On the heels of Tuesday evening's
from Senate Budget Committee Chairwoman Patty Murray and House Budget Committee Chairman Paul Ryan that they had reached a budget deal for 2014 and 2015, the big question is whether Republicans can muster enough support for the package to pass it through Congress.
Already, some Senate conservatives are moving against the proposal, which Murray and Ryan say would provide sequester relief by increasing spending by $63 billion over the next two years, but offsetting that increase with $86 billion in new spending cuts and revenues over the next decade. For example, Rand Paul:
“Senator Paul will oppose the reported cap busting deal,” Doug Stafford, Paul’s senior adviser, told POLITICO on Wednesday. “He opposes increasing spending and undoing the minimal sequester cuts in current law, which weren’t even close to enough to begin with.”
And Sen. Mike Crapo, the top Republican on the Senate Banking Committee, said:
“It doesn’t appear to be something I will likely support,” Crapo said. “It’s pretty light on entitlement reform and the entitlement reform that’s done is not structural. It doesn’t do anything to actually change or fix that. We’re looking now to see if it can pass the Congress.”
But even if Senate Republicans don't provide much support for the deal, history suggests it can still pass the Senate because it has the support of Senate leadership and President Obama. The real question is whether Republicans will be able to get it through the House without Democratic help, and whether House Democrats will provide that help if Republicans ask for it.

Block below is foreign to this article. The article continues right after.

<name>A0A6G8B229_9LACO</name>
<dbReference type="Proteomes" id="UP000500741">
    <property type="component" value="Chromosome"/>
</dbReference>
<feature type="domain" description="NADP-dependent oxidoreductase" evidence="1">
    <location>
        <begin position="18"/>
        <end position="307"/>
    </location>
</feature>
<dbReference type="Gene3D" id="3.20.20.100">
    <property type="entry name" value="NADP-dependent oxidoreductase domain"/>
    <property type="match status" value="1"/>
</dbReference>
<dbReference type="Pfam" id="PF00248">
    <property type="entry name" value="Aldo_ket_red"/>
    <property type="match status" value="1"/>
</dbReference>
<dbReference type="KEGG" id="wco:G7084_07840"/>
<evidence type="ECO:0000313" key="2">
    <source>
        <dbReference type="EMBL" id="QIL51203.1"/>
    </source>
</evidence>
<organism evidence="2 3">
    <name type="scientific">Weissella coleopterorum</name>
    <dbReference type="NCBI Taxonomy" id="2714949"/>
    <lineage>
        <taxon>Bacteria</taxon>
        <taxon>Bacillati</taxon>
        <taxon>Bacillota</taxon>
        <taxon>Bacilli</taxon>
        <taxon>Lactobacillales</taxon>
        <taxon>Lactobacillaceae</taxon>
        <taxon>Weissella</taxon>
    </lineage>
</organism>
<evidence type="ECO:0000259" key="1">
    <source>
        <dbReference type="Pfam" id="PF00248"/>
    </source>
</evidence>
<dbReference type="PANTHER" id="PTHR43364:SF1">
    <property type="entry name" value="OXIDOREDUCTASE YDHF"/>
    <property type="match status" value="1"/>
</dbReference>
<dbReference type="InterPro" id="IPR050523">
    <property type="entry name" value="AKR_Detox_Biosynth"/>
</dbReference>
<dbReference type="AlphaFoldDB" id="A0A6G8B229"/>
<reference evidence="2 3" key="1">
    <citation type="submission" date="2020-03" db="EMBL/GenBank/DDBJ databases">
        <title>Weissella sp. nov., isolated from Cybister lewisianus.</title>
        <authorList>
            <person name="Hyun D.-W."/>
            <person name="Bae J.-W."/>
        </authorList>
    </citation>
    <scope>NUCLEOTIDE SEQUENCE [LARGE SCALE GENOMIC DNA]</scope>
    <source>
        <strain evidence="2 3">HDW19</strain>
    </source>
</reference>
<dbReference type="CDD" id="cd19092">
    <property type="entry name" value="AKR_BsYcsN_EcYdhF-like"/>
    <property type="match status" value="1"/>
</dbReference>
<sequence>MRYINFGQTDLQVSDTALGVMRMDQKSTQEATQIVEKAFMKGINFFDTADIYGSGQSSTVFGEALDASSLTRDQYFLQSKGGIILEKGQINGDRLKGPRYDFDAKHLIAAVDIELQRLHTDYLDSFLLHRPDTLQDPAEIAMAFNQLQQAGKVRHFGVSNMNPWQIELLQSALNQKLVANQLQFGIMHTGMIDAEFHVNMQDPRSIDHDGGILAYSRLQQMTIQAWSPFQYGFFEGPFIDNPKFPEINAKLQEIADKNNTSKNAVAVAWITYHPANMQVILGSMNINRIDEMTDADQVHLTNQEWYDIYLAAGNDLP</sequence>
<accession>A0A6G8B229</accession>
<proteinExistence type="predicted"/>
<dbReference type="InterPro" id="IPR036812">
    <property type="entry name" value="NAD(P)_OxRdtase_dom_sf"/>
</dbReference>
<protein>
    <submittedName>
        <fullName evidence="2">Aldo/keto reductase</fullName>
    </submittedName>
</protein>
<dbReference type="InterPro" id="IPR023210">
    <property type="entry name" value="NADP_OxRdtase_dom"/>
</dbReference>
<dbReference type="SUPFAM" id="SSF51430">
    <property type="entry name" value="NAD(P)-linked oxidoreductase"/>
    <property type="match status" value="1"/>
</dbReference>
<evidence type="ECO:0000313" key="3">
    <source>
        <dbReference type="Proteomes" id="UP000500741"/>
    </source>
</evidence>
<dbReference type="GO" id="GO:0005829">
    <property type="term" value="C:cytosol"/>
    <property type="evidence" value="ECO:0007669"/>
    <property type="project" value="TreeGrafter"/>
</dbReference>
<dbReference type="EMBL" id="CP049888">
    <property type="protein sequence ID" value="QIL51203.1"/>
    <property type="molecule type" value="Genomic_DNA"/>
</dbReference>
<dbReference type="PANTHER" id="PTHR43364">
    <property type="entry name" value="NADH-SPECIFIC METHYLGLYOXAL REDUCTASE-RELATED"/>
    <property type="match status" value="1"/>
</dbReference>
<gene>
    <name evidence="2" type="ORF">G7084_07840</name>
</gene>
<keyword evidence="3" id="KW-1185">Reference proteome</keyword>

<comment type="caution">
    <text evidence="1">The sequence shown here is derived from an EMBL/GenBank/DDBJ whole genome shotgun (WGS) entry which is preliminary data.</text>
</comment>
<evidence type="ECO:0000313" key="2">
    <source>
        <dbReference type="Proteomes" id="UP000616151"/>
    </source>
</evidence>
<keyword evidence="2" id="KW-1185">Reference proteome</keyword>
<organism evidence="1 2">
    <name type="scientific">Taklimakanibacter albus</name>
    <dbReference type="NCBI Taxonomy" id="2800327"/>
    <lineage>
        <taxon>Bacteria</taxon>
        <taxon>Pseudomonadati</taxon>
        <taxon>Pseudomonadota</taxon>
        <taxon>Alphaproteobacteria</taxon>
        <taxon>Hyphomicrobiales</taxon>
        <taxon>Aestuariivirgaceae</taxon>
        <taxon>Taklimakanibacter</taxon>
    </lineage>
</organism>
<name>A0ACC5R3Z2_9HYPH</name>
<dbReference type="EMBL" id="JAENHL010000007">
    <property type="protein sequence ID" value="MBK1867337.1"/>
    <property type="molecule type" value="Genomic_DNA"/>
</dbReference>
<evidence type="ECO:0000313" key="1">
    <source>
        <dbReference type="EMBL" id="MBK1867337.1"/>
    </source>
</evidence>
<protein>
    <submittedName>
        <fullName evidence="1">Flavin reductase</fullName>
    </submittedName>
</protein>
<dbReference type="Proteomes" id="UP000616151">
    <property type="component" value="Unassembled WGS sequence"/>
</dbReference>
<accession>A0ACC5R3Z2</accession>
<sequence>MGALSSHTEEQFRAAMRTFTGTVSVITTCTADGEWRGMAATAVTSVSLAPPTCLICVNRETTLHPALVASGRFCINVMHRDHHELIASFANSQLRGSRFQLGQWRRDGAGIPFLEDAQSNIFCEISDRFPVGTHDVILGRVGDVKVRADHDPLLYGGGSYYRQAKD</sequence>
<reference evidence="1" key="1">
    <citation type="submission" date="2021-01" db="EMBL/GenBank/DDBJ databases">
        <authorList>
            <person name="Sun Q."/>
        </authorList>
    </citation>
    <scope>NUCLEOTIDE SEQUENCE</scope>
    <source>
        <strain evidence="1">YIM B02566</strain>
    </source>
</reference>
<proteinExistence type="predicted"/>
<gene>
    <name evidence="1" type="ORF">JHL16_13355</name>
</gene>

Yesterday, Ryan said he expected conservatives would support the deal, pointing out that its spending levels are lower than the ones contained in the budget that House Republicans passed last year. And this morning, House Speaker John Boehner and Majority Leader Eric Cantor appeared at a press conference with Ryan to demonstrate their support for the deal—and to try suggest that if Republicans pass it, it will allow them to pivot their focus back to Obamacare instead of dealing with another fiscal crisis.
Nonetheless, conservative groups were already railing against the deal even before it was announced, putting pressure on House Republicans to oppose it—and their efforts may be having an impact:
Many House GOP lawmakers leaving meeting on budget deal obviously not thrilled with Ryan-Murray budget deal
Obviously, "not thrilled" doesn't mean they'll vote against it, but given the history of House Republicans, it would be foolish to discount the possibility. So, if enough Republicans bolt to tank the deal, will House Democrats provide John Boehner cover?
"Stay tuned" @Nancypelosi says in regards to whether Democrats will support #budget agreememt.
The one thing we do know is that whether or not this deal passes, a huge economic issue remains unresolved: Extending emergency unemployment benefits for out-of-work Americans. Whatever Congress does with the budget, there's no excuse for cutting unemployment insurance now, especially in the middle of the holiday season.
Tell your member of Congress: Don't cut emergency unemployment benefits
8:21 AM PT: Here's more on how Boehner is pushing back against right-wing criticism of the budget deal. Also, other GOP senators opposing the deal include John Barrasso of Wyoming, Marco Rubio of Florida, and Jeff Sessions of Alabama.